Take the 2-minute tour ×
MathOverflow is a question and answer site for professional mathematicians. It's 100% free, no registration required.

Consider the Maass raising operator of weight $k$:

\begin{equation} R_k=iy {\partial \over \partial x}+ y {\partial \over \partial y} + \frac{k}{2}. \end{equation}

Fix now integers $k,N$ where $N \ge 1$, a Dirichlet character $ \chi (\bmod N) $ and define the space $A_{k,\chi}(N)$ as the space of smooth functions $f:H \longrightarrow \mathbb{C} $ ($H$ the upper open half-plane) which respects the following conditions:

  1. \begin{equation} \quad f ( \alpha z)=\chi(d) \Big( \frac{cz+d}{|cz+d|} \Big)^k f(z) \quad \forall \alpha \in \Gamma_0(N) \end{equation} where $\Gamma_0(N)$ is the congruence subgroup having $c \equiv 0 \bmod N$,

  2. Let $a \in \mathbb{Q} \cup \infty$ be a cusp and $\sigma_a \in SL_2(\mathbb{Z})$ map $\infty$ to $a$: then we impose that $ f(\sigma_a(x+iy)) $ is bounded by a power of $y$, when $y \to \infty$. This is the condition of moderate growth, as defined by Goldfeld and Hundley.

G&H want to prove that $R_k$ maps $A_{k,\chi}(N)$ to $A_{k+2,\chi}(N)$.

It is a routine computation to check that if $f$ respects condition 1 for the weight $k$, then $R_kf$ respects condition 1 for the weight $k+2$, everything else being equal.

However, how do you show that if $f$ has moderate growth, the same can be said of $R_kf$? I do not know if the esteem on the growth of $f$ gives esteems on the growth of its partial derivatives, moreover we do not have olomorphy for $f$, just smoothness.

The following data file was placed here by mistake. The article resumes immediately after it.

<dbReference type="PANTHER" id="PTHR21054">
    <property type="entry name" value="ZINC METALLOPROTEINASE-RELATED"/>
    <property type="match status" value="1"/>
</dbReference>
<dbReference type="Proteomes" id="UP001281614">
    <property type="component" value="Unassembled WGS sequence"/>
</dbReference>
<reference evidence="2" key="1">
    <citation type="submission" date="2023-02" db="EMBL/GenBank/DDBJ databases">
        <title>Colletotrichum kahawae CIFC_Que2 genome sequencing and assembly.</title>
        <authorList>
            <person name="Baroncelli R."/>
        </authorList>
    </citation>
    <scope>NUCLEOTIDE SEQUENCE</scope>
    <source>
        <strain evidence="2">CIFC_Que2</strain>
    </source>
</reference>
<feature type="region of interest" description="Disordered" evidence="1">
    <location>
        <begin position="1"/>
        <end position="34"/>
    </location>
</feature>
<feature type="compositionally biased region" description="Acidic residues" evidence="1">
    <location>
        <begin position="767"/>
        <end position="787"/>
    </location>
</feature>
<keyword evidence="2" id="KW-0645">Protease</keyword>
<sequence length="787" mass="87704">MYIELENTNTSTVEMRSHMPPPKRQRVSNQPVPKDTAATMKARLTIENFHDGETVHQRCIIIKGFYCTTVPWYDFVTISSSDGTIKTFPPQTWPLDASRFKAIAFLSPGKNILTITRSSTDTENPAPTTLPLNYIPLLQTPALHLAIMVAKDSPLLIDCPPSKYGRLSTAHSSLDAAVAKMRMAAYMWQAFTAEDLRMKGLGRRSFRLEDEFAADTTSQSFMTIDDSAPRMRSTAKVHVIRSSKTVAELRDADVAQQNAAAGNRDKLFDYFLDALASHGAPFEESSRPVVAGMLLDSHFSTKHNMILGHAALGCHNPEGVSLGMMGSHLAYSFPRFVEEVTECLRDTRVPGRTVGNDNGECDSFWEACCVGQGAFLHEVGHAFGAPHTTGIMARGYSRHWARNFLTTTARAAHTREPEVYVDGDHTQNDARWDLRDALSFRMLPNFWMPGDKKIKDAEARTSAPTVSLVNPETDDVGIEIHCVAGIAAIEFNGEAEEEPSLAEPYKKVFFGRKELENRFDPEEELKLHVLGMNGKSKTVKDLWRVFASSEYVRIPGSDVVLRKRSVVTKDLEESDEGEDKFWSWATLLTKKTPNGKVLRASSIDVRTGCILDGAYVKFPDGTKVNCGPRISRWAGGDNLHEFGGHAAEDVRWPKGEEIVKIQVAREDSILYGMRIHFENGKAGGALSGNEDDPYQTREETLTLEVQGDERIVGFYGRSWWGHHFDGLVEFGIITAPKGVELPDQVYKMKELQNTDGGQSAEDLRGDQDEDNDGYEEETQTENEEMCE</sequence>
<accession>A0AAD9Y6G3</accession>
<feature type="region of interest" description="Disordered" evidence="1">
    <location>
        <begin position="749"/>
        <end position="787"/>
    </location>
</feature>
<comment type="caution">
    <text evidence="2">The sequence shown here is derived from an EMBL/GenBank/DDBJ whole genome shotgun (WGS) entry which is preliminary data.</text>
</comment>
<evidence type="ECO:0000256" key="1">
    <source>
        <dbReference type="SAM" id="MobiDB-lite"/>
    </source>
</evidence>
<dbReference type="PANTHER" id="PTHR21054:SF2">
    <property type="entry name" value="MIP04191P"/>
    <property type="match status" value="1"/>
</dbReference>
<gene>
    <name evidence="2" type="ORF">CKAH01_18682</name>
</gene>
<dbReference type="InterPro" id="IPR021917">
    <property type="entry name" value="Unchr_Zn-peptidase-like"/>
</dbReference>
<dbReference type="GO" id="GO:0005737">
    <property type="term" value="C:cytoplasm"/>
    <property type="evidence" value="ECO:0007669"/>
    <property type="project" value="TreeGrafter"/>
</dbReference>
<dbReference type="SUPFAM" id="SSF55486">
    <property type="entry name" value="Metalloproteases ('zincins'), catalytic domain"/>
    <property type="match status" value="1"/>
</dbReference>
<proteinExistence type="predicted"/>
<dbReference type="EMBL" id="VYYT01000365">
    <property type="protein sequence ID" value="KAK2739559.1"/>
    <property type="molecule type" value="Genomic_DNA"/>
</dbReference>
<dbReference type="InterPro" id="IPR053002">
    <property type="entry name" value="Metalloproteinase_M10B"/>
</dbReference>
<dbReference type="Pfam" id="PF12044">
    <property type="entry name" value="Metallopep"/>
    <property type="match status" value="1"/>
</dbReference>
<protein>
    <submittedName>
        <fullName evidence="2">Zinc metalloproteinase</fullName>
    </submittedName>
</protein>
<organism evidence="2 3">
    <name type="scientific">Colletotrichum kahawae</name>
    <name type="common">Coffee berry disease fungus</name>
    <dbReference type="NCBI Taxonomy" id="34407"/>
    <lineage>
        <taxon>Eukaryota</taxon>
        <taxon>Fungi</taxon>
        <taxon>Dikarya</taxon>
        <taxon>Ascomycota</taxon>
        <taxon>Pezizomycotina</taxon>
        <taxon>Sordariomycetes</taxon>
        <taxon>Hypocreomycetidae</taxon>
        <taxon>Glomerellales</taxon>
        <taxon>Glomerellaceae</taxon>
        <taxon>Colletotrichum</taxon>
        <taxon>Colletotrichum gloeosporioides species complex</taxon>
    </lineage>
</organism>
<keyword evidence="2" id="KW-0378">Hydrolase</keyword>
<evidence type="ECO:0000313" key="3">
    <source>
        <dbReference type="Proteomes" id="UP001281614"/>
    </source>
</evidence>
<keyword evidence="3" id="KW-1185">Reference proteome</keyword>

By the way, the whole definition of moderate growth (which I copied as it is) appears a little confusing to me: I am supposing that with "bounded" we mean bounded in norm.

share|improve this question
add comment

1 Answer 1

First, "bounded" means pointwise bounded by some constant multiple of $y^N$.

Your suspicions are correct, that boundedness of a function does not imply boundedness of its derivative, in a great variety of circumstances.

In the present situation, we should add the hypothesis that $f$ is an eigenfunction (or generalized eigenfunction) for the Casimir operator (sometimes called "weight $k$ Laplacian). (In general, the condition would be $\mathfrak z$-finiteness, where $\mathfrak z$ is the center of the universal enveloping algebra.) Then moderate growth does imply moderate growth of all derivatives (given by the Lie algebra, which is what the Maass operator $R_k$ is, after all.)

Alternatively, one can define a space of uniformly moderate growth automorphic forms, by requiring directly that all their derivatives (by the Lie algebra) be of moderate growth... perhaps with exponents predictable from the exponent of the original, etc. This approach doesn't avoid the issue, really, because one must still prove that there are many such things, etc., and it comes back to the argument that eigenfunctions of moderate growth are of uniform moderate growth.

share|improve this answer
    
Thanks a lot. I still have a doubt about the "bounded" thing: $f(\sigma_a(x+iy))$ takes values in $\mathbb{C}$ so which partial order are you using to give a pointwise bound with a power of $y$? This is why I originally thought it meant $|f(\sigma_a(x+iy))|<My^N$ as $y$ goes to $infty$. Maybe the misunderstanding was about the type of norm, I meant complex norm, not $L^2$-norm. –  Niccolo' Dec 29 '11 at 16:26
    
@Niccolo' : Oh, yes, complex norm. Sorry to misunderstand. –  paul garrett Dec 29 '11 at 16:29
add comment

Your Answer

 
discard

By posting your answer, you agree to the privacy policy and terms of service.

Not the answer you're looking for? Browse other questions tagged or ask your own question.